“Independence means if government has done something wrong, you say it’s wrong,” he told the Financial Times. “But at the same time, you should have courage when the government is doing the right thing every day. You have to also say that.”

For years, NDTV cultivated a reputation as an aggressive and anti-establishment voice.

Founded in the 1980s by husband-and-wife team Prannoy and Radhika Roy, the company steadily built out its content as India’s economy liberalized. In 1995, NDTV became the first private producer of national news and soon after launched India’s first 24-hour channel.

“We had a very clear mission that we would question and we would hold power to account,” said Maya Mirchandani, a former NDTV foreign affairs editor and now an associate professor at Ashoka University. “I loved the place.”

Previous governments have also been harsh on the press. During the 21-month Emergency rule imposed by former Prime Minister Indira Gandhi from the Indian National Congress party, members of Modi’s BJP famously said India’s press “crawled” when they were asked to “bend.” Following the 2014 election of Modi, many reporters and commentators, including from the political opposition, have said an “undeclared Emergency” is in place and India’s fourth estate has less scope to push back against censorship. The country’s constitution doesn’t grant ironclad media freedom like in the US. Instead, ill-defined amendments have provided plenty of leeway for federal and local governments to muzzle journalists.

Under Modi, state agencies have increasingly used money laundering laws and tax inspections to pressure editors and media owners perceived as antagonistic or “anti-national.” By one estimate, 15 journalists are currently facing charges under India’s anti-terror laws.

Intolerance towards reporters isn’t limited to the BJP. This month, journalists in West Bengal accused the police and the ruling Trinamool Congress party of blocking access to report on civil unrest in the Sundarbans. In 2022, a journalist in the central state of Chhattisgarh was arrested for writing satirical stories about the Congress-led government.

In turn, India’s media freedom ranking has steadily declined, falling to 161 out of 180 countries in the latest survey from the World Press Freedom Index.

After the ranking was released, S. Jaishankar, India’s foreign minister, rejected the report, saying something was “fundamentally wrong” with the methodology. Modi, too, has pushed back. During a June visit to the US, the prime minister said in a rare press conference that he was “really surprised” to hear India’s commitment to democratic values questioned.

Yet many of the most successful channels today publish reliably pro-government content, including Rajat Sharma’s India TV and Arnab Goswami’s Republic TV. Others, including Aroon Purie’s Aaj Tak and India Today, are frequently laudatory of Modi. “He has the Midas touch,” read a tweet from India Today’s official handle on X, formerly Twitter.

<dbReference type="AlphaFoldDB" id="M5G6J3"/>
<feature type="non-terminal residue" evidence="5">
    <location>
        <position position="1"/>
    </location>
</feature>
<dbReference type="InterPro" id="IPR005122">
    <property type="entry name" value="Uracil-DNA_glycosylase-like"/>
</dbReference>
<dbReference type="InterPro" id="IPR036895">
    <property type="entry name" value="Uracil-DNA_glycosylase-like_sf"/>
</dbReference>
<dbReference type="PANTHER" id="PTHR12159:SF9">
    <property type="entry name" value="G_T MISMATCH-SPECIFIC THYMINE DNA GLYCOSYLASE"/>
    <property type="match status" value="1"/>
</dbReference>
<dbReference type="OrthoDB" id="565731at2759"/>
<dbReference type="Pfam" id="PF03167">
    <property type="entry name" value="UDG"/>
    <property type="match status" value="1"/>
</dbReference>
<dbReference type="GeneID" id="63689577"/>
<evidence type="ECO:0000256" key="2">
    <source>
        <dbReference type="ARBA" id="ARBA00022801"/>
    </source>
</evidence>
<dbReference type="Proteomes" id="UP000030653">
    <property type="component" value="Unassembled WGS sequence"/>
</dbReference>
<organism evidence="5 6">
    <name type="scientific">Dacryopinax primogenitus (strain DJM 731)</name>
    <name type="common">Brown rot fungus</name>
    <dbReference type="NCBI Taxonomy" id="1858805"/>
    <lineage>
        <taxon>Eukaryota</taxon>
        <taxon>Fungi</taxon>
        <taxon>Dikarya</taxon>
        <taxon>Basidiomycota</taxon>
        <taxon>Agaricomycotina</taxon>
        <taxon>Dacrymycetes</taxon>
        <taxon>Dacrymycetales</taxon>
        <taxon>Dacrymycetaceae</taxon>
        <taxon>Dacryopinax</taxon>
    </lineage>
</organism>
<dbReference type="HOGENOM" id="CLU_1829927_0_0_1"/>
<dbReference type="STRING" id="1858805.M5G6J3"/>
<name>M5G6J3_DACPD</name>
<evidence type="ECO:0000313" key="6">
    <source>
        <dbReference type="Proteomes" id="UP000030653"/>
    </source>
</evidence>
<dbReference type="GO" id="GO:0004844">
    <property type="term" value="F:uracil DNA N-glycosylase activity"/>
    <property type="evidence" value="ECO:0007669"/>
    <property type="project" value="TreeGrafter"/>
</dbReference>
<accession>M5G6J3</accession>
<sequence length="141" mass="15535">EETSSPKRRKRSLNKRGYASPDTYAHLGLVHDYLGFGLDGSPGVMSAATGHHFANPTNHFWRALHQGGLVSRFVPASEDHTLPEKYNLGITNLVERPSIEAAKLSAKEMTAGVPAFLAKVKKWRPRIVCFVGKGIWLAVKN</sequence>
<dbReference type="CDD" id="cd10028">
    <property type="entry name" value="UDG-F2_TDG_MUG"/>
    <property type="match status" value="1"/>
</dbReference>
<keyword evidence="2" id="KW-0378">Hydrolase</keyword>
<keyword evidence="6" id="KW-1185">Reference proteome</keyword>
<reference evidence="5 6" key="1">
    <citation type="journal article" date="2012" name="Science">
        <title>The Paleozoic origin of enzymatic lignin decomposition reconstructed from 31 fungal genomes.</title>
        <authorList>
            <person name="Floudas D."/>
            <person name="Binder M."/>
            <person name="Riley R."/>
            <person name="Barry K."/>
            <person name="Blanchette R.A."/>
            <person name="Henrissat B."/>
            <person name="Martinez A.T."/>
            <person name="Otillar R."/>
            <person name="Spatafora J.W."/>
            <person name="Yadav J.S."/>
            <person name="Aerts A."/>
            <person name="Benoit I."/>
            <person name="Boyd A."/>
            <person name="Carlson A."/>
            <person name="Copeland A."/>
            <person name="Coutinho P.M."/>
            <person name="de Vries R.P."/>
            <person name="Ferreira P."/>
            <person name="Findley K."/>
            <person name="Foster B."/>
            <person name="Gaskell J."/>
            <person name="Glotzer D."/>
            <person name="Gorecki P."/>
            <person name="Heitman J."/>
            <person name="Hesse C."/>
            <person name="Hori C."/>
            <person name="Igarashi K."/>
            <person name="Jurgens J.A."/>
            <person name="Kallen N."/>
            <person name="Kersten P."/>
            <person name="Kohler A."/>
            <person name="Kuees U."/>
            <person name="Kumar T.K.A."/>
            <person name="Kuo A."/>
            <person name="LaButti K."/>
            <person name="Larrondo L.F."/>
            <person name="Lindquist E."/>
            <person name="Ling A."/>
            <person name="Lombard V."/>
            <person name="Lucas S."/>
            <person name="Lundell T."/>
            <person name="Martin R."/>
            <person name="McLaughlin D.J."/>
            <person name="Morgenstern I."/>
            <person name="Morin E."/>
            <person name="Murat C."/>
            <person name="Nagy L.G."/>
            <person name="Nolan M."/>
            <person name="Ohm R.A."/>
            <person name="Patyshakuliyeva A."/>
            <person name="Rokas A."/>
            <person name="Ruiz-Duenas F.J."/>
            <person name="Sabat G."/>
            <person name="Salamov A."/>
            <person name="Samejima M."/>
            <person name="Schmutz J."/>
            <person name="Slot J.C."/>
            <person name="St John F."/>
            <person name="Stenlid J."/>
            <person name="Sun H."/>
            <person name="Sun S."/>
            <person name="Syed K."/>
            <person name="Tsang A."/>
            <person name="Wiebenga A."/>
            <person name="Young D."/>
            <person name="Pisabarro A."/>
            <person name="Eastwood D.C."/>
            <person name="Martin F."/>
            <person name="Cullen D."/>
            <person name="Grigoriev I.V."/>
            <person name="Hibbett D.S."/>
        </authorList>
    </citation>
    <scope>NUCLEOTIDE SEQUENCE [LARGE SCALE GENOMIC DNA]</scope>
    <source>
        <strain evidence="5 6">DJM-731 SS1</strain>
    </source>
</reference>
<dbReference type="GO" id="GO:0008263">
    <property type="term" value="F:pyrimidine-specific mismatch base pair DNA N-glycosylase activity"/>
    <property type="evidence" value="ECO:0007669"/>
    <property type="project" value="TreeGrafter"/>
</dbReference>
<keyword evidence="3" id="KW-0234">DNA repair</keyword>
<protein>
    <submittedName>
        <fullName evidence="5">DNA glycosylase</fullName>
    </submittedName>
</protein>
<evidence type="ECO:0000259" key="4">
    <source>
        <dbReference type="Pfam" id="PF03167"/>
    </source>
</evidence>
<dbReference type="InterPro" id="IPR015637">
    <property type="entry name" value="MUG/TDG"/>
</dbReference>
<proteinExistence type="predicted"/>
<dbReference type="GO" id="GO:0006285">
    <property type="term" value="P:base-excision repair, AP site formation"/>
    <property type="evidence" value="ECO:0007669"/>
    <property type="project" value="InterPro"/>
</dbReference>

India TV, Republic TV and India Today didn’t respond to requests for comment.

Concerns about dwindling avenues for dissent are further complicated by changes to the media business. Like in many parts of the world, a subscription model hasn’t taken off in India, forcing outlets to rely on government and corporate advertising to stay afloat, said Kalyani Chadha, a journalism professor at Northwestern University.

“That’s a really significant problem,” she said.

Adani is not the only India billionaire buying up media operations. Mukesh Ambani, a tycoon whose corporate interests are often aligned with the government, acquired Network18 Group — giving him access to more than 70 media outlets followed by at least 800 million Indians.

Of course, many media organizations, including Bloomberg News, are owned by wealthy entrepreneurs. In that respect, India is no different. But what does set the nation apart is that figures like Ambani and Adani are chief executors of the government’s development goals in industries as varied as renewable energy and digital commerce.

Ambani’s Reliance Group didn’t respond to a request for comment. 

The Adani Group’s takeover of NDTV was achieved through complex corporate maneuvering, buying out the channel’s biggest creditor and other shareholders, and boosting the conglomerate’s ownership stake to nearly 65%. One estimate pegged the cost of the deal at more than $100 million.

During a broadcasting break in August 2022, Kumar, who anchored shows in Hindi, picked up his phone and scrolled through a barrage of messages about the leadership change. A few months later, Kumar announced his departure, calculating that his editorial independence would be curtailed.

“NDTV will never remain the same,” he remembered thinking.